A drawn-out debate over how efficient cars and light trucks in the US will be by model year 2025 may be coming to a close, as the Obama administration struck a deal Thursday with major automakers that satisfies both parties on most counts. By 2025, vehicle fleets will be required to average 54.5 miles per gallon, saving consumers money on gasoline while reducing US oil dependence and protecting environmental health.
While the new standard isn’t as high as environmental groups had pushed for, it represents a major step toward more efficient, greener personal transportation in the US. Under the new agreement, cars in 2025 are expected to emit roughly half as many greenhouse gases and consume 40% less fuel on average than the cars of today.
“This agreement on fuel standards represents the single most important step we’ve ever taken as a nation to reduce our dependence on foreign oil,” said President Obama in a statement from the White House.
This latest development on car efficiency standards builds on an earlier agreement reached between automakers and the Obama administration in the spring of 2009, which will raise fuel economy standards to 35.5 miles per gallon by 2016, up from a fleet-wide average of about 28.3 mpg today.
During the last few months, administration officials have been finalizing a proposal to further raise average fuel economy between the years 2017 and 2025. Environmental groups like the Sierra Club pushed for a 60 mpg standard, with unions and labor groups also supporting strong efficiency requirements. Meanwhile the auto industry fought for weak standards, arguing a dramatic increase in efficiency would be hard to achieve.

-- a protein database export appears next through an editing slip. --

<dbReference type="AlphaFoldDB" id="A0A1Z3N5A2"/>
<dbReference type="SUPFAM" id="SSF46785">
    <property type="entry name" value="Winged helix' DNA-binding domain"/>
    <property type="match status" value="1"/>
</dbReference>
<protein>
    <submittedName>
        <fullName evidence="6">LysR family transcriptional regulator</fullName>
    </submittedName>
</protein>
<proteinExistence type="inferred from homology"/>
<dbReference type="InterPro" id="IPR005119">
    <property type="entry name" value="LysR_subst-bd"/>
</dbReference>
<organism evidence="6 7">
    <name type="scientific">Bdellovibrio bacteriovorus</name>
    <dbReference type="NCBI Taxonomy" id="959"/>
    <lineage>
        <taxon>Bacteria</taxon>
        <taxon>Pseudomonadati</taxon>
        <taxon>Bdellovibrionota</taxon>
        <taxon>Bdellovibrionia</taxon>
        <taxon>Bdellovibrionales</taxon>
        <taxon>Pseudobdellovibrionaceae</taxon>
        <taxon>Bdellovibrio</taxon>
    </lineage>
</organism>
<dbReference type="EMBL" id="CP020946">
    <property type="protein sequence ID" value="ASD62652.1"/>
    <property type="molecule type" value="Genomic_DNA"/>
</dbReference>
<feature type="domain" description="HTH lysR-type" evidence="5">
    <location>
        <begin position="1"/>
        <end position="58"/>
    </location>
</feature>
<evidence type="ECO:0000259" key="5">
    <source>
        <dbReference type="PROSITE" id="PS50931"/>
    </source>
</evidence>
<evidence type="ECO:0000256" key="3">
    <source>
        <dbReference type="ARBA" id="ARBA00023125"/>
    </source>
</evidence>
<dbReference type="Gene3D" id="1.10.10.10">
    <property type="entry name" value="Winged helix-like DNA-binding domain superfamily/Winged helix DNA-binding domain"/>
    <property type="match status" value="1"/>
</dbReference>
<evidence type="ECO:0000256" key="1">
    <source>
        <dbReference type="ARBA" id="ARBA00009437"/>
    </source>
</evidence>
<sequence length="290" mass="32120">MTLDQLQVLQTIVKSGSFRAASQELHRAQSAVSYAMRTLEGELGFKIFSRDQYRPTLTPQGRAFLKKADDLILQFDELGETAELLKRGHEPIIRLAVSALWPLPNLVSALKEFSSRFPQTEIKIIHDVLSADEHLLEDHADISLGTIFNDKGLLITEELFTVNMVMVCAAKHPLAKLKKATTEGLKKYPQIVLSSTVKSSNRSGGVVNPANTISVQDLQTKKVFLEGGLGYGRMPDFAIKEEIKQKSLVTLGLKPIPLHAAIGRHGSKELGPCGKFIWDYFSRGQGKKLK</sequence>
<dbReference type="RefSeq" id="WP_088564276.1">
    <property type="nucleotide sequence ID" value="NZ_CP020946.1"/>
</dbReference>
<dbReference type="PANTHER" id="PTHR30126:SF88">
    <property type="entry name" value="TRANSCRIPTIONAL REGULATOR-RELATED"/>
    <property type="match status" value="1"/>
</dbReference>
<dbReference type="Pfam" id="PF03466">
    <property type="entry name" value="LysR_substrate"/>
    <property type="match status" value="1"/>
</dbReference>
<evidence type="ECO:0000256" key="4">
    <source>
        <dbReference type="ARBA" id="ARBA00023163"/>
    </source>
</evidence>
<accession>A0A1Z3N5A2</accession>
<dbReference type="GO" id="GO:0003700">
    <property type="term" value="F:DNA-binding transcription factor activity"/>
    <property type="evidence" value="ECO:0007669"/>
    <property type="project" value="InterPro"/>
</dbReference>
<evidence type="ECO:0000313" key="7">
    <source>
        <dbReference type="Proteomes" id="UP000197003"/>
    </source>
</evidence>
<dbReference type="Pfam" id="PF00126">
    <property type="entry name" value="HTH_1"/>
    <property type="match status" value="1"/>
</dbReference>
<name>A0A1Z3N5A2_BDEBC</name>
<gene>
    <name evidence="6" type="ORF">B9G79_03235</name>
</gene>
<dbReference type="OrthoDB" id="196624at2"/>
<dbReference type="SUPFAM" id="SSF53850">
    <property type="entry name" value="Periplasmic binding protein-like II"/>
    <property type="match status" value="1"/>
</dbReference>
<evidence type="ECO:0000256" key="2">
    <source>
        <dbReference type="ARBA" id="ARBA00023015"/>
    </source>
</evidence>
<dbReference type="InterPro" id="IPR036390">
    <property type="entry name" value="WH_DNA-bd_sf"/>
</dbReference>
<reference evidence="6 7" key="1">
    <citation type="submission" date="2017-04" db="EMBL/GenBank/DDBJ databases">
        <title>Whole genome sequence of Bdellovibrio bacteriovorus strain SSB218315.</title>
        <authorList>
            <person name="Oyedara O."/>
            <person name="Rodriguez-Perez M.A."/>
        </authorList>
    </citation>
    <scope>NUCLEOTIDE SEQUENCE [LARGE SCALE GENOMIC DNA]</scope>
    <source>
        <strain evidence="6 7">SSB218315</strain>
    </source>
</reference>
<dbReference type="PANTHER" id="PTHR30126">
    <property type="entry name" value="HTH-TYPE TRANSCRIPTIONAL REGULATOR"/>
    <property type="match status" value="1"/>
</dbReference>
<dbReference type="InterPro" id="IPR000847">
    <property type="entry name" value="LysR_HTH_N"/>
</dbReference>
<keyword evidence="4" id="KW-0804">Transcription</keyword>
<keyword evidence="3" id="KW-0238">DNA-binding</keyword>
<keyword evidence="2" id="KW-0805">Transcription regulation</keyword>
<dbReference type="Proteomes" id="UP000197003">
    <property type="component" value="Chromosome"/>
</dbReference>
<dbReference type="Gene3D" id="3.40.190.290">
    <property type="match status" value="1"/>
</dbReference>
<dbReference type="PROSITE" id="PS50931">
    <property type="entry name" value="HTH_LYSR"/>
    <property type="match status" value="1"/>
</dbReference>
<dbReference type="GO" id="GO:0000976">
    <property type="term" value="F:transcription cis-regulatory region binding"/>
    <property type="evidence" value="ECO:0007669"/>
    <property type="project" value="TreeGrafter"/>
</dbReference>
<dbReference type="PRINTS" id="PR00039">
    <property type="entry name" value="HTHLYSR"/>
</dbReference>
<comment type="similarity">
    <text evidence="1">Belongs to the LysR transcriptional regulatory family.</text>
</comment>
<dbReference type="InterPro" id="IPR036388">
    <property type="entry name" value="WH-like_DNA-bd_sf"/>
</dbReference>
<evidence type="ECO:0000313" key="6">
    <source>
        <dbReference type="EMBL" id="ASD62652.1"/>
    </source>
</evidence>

Complicating matters further, officials from California warned the state might set its own, stricter standards if the national proposal was too weak. This would have created a conundrum for auto makers, who essentially would have had to manufacture one set of cars for California, and another for the rest of the country. Earlier measures taken by California and other states to ramp up fuel efficiency on their own helped pave the way for the 2009 agreement that raises fuel economy across the nation uniformly.
“These standards will help spur economic growth, protect the environment, and strengthen our national security by reducing America’s dependence on foreign oil,” said U.S. Transportation Secretary Ray LaHood, speaking about the new agreement. “Working together, we are setting the stage for a new generation of clean vehicles.”
In the years to come, as automakers are required to make more efficient cars and trucks, the prices consumers pay for vehicles are expected to increase at least slightly. However at the same time Americans will of course pay less for gasoline at the pump. According to the Environmental Protection Agency, the effect of the new rule will be to save car owners $8,000 per vehicle in fuel costs.
A few more steps remain before the 54.5 mile per gallon standard becomes the rule for automakers. Later this year the Obama administration will officially announce new vehicle efficiency standards to be codified into law, which are expected to mirror the terms agreed to with automakers this month. If all goes according to plan, the rule will become enforceable sometime next year.
“This is another important step toward saving money for drivers, breaking our dependence on imported oil and cleaning up the air we breathe,” said EPA Administrator Lisa P. Jackson in the White House statement. “American consumers are calling for cleaner cars that won’t pollute their air or break their budgets at the gas pump, and our innovative American automakers are responding with plans for some of the most fuel efficient vehicles in our history.”
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